The $1 billion video conferencing company Zoom is in the process of filing confidentially for an IPO with the Securities and Exchange Commission but its registration is stuck due to the government shutdown, according to a source familiar with the company’s plans.
While Zoom has submitted paperwork with the SEC, the compay still isn’t officially filed because of a processing delay, the source added.
The startup has picked banks for a public offering that include Morgan Stanley, JPMorgan, Goldman Sachs and Credit Suisse, the source said.
Representatives for Zoom and the banks declined to comment.
Reuters previously reported that Zoom was preparing for an IPO with Morgan Stanley last October.
Zoom was founded in 2011 by CEO Eric S. Yuan, who was previously VP of engineering at the video conferencing company WebEx. Yuan joined Cisco in 2007 when it bought WebEx for $3.2 billion.
Zoom, which sells subscriptions for enterprise-grade video conference services, is used by companies including Uber and Box. Morgan Stanley also uses Zoom’s video conferencing technology, which played a role in the company’s decision to appoint the bank as its lead underwriter, the source said.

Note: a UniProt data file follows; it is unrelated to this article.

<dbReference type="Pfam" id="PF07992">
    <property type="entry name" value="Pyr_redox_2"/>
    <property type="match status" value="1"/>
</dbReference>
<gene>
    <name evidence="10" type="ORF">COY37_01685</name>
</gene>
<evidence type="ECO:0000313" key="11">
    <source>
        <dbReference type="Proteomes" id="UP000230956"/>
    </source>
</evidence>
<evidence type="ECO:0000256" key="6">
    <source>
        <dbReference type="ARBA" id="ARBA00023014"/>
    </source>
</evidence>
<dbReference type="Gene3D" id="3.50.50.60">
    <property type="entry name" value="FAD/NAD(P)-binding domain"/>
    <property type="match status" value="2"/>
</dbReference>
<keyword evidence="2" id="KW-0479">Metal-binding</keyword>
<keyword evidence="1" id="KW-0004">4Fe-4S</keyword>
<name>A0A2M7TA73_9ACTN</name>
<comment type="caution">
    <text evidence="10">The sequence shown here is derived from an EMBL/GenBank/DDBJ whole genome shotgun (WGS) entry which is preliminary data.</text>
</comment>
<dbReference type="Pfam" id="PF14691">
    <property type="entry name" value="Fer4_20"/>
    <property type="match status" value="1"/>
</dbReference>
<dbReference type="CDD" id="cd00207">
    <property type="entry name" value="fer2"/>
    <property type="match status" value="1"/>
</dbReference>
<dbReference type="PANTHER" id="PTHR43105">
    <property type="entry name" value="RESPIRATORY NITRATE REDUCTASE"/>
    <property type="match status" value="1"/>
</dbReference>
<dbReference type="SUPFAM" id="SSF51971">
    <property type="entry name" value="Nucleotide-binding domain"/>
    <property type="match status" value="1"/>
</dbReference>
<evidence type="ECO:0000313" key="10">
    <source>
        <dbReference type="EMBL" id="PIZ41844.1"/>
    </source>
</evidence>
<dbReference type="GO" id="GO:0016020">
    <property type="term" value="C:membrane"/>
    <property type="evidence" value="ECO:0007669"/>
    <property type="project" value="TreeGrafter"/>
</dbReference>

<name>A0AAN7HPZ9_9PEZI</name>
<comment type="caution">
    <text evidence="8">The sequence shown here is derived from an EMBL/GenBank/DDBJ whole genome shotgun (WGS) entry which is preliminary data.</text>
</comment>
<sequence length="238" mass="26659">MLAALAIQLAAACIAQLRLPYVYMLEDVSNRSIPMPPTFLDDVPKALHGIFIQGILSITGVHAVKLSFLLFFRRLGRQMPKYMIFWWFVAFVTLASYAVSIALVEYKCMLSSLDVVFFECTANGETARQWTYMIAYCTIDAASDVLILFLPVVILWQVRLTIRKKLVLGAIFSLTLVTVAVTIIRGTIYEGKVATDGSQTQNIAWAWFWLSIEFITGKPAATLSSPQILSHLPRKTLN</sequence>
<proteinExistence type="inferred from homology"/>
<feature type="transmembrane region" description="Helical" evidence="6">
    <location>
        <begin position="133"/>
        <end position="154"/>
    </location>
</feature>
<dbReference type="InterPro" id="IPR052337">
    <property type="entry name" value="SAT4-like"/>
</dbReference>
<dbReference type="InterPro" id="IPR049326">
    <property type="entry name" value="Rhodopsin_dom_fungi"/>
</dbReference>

The company is cash flow positive, the source said. It was last valued at $1 billion in a Series D led by Sequoia Capital in 2017. The company is also backed by Facebook and Qualcomm.
Zoom is just one of a handful of tech unicorns awaiting feedback or confirmation from the SEC following the federal government shutdown. The ride-hailing competitors Uber and Lyft reportedly had not gotten comments from the SEC as of January 9, despite filing confidentially in early December, ahead of the shutdown.